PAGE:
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Haryana To Give 1 Lakh Kits Of Ramdev’s ‘Coronil’ To Covid Patients



Coronil has been developed by yoga guru Ramdev-promoted Patanjali Ayurved. (File)


Coronil – the controversial ‘ayurvedic medicine’ from yoga guru Ramdev’s company Patanjali – will be part of the Haryana government’s free Covid kit for the patients in the state. State minister Anil Vij tweeted the decision this evening, drawing much criticism on the social media platform.

“One lakh Patanjali Coronil kits will be distributed free of cost to Covid patients in Haryana. Half of the cost of Coronil has been borne by Patanjali and half by the Covid Relief Fund of Haryana Government,” read the minister’s tweet.

Haryana has been witnessing a high number of cases in its rural areas – a situation the state’s BJP government has attributed to the farmers’ continued participation in the protest against the Centre’s farm laws. The state officials have said such meetings amount to super spreader events.

During its launch in February, Coronil generated controversy, with Ramdev claiming that it was the “first evidence-based medicine for COVID-19” made in the presence of Union Health Minister Harsh Vardhan.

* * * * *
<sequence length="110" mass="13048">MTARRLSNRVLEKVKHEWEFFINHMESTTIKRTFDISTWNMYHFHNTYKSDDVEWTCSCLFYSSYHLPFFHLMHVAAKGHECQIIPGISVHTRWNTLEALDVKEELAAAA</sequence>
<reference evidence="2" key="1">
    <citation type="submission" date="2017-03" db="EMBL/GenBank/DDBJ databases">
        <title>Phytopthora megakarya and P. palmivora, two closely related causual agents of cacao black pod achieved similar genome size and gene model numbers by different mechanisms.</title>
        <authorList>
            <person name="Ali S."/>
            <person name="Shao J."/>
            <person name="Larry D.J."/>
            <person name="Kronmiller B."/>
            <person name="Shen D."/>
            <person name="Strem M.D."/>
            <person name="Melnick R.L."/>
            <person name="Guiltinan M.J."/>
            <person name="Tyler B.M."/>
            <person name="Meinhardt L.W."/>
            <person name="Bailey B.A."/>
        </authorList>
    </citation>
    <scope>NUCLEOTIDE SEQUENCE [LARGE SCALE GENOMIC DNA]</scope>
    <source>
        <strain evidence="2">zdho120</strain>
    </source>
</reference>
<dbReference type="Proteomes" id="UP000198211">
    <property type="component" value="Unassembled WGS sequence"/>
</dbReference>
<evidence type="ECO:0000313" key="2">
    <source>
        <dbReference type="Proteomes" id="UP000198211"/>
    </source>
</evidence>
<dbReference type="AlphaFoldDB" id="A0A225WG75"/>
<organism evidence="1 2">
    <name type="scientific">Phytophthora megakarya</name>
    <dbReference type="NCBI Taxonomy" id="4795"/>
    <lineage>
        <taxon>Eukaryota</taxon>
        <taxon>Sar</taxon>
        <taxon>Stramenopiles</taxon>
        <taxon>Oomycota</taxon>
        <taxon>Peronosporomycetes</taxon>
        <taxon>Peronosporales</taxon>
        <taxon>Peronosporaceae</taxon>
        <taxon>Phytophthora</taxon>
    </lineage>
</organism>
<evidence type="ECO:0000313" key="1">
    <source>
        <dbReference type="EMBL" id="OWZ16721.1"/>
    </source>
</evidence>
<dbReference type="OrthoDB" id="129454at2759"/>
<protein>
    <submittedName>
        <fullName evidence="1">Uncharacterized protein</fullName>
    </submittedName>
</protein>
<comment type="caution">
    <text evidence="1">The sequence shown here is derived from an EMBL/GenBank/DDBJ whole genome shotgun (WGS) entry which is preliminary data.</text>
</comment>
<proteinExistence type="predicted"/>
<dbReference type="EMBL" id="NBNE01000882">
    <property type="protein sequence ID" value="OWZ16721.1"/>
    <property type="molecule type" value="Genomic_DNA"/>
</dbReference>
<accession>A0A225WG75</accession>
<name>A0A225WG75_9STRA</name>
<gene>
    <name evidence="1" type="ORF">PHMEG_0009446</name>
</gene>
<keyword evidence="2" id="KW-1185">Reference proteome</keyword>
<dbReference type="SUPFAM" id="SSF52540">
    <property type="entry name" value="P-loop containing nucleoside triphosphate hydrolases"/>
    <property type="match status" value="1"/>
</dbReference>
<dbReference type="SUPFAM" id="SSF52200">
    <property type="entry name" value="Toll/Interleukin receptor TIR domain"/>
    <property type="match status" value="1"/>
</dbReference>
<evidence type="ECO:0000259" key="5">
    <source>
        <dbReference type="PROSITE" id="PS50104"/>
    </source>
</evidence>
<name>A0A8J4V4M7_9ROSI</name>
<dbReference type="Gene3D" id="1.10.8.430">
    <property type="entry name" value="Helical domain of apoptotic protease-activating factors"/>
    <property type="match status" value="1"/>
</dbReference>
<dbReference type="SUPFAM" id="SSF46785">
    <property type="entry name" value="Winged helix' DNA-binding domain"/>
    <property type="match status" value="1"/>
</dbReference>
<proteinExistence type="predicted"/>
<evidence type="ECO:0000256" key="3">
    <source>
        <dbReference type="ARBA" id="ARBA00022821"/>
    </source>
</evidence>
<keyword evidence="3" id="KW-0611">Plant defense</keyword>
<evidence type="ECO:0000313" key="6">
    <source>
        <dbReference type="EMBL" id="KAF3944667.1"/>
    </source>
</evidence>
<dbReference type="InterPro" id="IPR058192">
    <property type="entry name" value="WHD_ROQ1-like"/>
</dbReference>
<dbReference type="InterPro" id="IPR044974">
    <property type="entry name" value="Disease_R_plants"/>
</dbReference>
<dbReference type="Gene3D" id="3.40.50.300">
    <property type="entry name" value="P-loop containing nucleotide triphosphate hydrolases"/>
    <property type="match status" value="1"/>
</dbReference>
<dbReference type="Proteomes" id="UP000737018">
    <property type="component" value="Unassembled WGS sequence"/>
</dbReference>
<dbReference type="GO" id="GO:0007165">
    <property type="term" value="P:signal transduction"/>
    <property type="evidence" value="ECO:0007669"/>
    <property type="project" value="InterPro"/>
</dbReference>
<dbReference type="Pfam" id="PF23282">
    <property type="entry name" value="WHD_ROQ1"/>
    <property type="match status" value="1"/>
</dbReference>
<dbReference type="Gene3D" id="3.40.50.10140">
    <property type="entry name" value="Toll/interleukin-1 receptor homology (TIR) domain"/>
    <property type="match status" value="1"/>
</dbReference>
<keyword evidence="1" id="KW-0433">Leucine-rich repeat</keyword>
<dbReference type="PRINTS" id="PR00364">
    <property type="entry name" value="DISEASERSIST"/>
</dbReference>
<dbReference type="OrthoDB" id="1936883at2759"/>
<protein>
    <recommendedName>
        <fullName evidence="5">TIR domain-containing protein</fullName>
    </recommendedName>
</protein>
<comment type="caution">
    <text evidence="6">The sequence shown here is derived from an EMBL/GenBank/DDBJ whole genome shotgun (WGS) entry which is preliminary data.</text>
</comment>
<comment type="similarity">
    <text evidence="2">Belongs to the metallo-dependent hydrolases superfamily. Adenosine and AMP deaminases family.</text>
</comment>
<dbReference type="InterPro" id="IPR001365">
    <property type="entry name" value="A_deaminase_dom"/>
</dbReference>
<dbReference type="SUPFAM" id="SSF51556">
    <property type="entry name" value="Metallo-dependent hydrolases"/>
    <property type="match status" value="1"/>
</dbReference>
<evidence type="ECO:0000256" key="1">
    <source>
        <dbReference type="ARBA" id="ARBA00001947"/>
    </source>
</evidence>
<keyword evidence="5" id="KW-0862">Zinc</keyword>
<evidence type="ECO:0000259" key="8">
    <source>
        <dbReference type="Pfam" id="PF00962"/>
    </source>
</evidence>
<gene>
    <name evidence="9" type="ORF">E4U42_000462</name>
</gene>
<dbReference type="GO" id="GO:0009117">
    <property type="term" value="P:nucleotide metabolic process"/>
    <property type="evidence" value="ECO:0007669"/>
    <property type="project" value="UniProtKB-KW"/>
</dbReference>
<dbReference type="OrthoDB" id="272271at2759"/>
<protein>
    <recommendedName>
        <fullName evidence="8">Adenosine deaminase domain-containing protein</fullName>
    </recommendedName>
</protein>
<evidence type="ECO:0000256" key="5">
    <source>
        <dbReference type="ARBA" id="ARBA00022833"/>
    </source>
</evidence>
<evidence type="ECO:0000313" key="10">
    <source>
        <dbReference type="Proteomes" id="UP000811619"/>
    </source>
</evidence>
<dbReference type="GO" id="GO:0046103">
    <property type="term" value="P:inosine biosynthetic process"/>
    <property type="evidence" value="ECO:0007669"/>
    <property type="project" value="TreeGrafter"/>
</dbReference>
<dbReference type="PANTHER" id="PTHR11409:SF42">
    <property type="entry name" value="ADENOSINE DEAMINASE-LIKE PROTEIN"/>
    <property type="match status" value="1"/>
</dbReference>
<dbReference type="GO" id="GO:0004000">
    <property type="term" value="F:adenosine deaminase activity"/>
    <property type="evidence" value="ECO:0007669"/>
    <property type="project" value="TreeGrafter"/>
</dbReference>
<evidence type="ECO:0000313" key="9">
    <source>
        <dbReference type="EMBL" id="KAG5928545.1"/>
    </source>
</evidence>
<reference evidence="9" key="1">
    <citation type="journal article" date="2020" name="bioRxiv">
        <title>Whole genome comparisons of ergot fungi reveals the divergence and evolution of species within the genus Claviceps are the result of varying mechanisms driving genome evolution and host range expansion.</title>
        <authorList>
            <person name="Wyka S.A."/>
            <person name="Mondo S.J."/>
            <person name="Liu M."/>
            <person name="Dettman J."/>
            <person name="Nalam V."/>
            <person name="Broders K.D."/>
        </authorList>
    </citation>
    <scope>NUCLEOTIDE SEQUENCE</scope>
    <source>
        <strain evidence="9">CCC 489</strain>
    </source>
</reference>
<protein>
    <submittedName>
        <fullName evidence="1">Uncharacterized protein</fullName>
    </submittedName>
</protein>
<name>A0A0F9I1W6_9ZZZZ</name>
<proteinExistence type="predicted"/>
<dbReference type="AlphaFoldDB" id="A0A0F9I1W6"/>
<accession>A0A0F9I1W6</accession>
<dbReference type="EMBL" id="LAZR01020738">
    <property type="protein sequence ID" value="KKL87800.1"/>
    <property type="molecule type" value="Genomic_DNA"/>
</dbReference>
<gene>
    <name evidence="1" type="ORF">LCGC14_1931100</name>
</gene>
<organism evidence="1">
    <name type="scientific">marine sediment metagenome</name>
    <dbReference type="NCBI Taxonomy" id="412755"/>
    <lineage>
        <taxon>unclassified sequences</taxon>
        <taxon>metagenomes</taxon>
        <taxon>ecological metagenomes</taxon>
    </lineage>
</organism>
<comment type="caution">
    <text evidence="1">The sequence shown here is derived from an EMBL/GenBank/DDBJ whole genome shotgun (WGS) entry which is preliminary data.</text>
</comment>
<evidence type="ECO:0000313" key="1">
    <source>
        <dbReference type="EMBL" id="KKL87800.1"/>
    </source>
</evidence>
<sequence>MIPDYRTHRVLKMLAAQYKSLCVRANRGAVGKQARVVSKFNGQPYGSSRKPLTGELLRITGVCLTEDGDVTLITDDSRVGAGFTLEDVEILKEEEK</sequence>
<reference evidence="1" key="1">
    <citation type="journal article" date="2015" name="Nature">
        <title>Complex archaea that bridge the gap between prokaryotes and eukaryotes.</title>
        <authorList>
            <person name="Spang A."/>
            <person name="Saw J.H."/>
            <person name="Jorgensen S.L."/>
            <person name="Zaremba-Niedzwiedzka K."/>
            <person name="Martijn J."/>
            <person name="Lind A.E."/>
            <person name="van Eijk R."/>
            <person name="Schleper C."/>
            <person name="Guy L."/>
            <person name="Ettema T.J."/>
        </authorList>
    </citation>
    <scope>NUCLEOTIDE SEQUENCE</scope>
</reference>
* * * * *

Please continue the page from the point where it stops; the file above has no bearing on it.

The Indian Medical Association, in a scathing criticism, questioned how the Health Minister – a doctor could promote a “falsely fabricated, unscientific product” before the country.

Ramdev had claimed the “medicine” had a Certificate of Pharmaceutical Product (CoPP) and also the World Health Organisation’s Good Manufacturing Practices certificate – denoting quality assurance in medicinal products.

Ramdev later said a research paper on Coronil – launched as a cure but later given approval as immunity booster — will clear all “suspicions”.

“The government has given the green signal after completing the entire scientific research evidence, which is based on the international parameters. The country and the world also agreed, the WHO also agreed and now we have the option to sell ‘Coronil’ in more than 150 countries with scientific evidence,” Ramdev said.

The WHO in Southeast Asia, however, tweeted that it had not reviewed or certified any traditional medicine for Covid.

The IMA said it was shocked to note the “blatant lie” and that the country “needs an explanation” from the minister.

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